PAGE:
Hiba Schahbaz (b. 1981 Karachi, Pakistan) is a Brooklyn-based artist working with paper, black tea, and water-based pigments as well as oil on linen. Schahbaz trained in miniature painting at the National College of Arts, Lahore, Pakistan, and received an MFA in painting from Pratt Institute. Hiba’s works have been shown at ICA Miami, Jeffrey Deitch Gallery, Half Gallery, Almine Rech London, FIAC, and a public art commission, “In My Heart,” for Rockefeller Centre with Art Production Fund.
THAT: Tell us about your practice.
HS: I’m a painter. I paint life-size figurative paintings of women, mythical creatures, and animals in imagined landscapes. I paint with tea and watercolor on paper and recently have been teaching myself oil painting, which is a deeply satisfying and rich medium, one that I’ve grown to love.
THAT: You’ve often spoken about the influence of Indo-Persian miniature painting in your practice and that is also what you studied in school. What about the tradition drew you to it? Does it influence how you approach larger oil works?
HS: I studied Indo-Persian miniature painting in Lahore. It’s a beautiful, delicate genre of Islamic art. I love everything about it and It continues to inform my paintings. Mastering a rigorous traditional art form is almost devotional and meditative. The ritualistic preparation of materials such as paper and brushes, the discipline of layering translucent washes of paint. Every part of the process is important and mindful. This energy seeps into all areas of my life.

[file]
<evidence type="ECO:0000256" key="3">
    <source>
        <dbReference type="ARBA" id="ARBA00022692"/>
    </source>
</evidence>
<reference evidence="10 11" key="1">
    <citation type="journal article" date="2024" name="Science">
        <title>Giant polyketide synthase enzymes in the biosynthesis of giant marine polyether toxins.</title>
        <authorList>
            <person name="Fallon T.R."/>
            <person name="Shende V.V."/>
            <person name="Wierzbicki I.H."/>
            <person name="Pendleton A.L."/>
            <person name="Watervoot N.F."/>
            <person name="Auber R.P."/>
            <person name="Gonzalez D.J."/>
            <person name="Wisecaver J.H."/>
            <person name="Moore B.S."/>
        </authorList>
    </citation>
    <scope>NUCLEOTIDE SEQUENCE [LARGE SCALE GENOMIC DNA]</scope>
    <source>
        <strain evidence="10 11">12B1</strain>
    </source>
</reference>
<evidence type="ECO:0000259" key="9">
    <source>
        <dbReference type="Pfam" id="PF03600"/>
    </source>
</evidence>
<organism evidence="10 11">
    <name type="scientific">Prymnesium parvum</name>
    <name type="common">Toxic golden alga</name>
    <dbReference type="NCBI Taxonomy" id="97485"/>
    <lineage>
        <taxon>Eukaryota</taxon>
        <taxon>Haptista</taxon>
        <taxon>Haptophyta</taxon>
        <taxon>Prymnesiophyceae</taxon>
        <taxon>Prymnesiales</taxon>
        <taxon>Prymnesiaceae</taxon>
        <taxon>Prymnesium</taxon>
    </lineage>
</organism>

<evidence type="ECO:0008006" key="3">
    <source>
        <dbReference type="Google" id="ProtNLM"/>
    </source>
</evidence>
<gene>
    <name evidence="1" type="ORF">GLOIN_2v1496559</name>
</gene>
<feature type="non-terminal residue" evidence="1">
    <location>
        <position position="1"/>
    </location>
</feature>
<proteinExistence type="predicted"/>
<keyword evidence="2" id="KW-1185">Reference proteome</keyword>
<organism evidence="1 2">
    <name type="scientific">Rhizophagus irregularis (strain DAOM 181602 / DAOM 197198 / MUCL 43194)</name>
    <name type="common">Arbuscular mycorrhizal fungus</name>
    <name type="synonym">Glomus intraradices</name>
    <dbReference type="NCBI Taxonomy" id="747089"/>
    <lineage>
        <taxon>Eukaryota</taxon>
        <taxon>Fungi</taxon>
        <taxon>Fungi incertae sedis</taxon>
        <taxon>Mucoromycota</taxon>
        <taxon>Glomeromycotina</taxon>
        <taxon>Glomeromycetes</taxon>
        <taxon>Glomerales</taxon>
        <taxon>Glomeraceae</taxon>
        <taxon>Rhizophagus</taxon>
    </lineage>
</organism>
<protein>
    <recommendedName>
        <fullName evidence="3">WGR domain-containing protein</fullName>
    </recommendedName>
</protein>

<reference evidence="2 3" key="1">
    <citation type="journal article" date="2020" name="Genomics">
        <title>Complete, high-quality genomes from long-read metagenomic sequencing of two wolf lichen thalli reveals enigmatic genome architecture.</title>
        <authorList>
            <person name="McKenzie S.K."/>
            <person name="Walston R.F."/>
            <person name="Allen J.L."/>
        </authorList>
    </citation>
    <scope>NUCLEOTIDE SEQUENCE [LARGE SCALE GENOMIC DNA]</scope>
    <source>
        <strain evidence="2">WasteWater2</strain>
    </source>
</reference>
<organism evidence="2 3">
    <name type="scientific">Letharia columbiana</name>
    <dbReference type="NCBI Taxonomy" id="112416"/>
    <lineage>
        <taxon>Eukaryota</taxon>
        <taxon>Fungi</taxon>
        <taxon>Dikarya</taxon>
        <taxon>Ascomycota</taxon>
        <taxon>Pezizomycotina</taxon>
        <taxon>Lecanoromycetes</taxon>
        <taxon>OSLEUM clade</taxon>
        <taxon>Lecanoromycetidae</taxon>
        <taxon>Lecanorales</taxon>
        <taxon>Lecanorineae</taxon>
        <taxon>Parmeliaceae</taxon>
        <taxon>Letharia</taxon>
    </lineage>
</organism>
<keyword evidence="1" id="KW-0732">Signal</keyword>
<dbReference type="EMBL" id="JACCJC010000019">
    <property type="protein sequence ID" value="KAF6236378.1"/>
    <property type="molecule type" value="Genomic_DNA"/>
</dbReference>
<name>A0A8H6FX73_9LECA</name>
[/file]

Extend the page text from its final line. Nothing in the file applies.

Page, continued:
THAT: Can you tell us about your approach towards color in your work? You mentioned that even if you want to paint the sky blue it comes out red or pink.
HS: Color is very intuitive in my paintings. The last few years have revealed many pink and red landscapes. Recently I’ve been using black in the studio for the first time. It’s unexpected and protective.
THAT: You’ve spoken about the importance of femininity in your practice and that very much comes through even in your early works. Do you feel your perspective on what femininity means to you (and how it's expressed in your work) changed over time?
HS: Growing up in Karachi, in a Muslim society, gender roles were clearly defined and I was brought up with strict values of what it meant to be a woman. Over time these values have evolved but the feminine energy within me is deeply rooted and grows stronger with time.
There is a certain beauty in Eastern culture that moves me, it is almost devotional and can be felt more than it can be seen. For me, the expression of the divine feminine is much like the expression of other natural energies like love, the divine masculine, mother Gaia, spirit, truth, faith, and magic.
THAT: What has been inspiring you lately? It can be anything - an artist, movies, theme, relationships, etc.
HS: I’m inspired by that which connects us across time and geography. The similarities between spirituality and science shared magical creatures which exist in art, literature and oral traditions across cultures. I’m inspired by the history of art, by looking at and recreating images that move me.
THAT: What's next for you?
HS: At this time I’m painting large mural-size paintings which I’m very excited to develop in the studio over the winter. In Jan 2023 I will present paintings at Art SG (Singapore) and an exhibition of my paintings will open at Almine Rech in Paris on Feb 11th.
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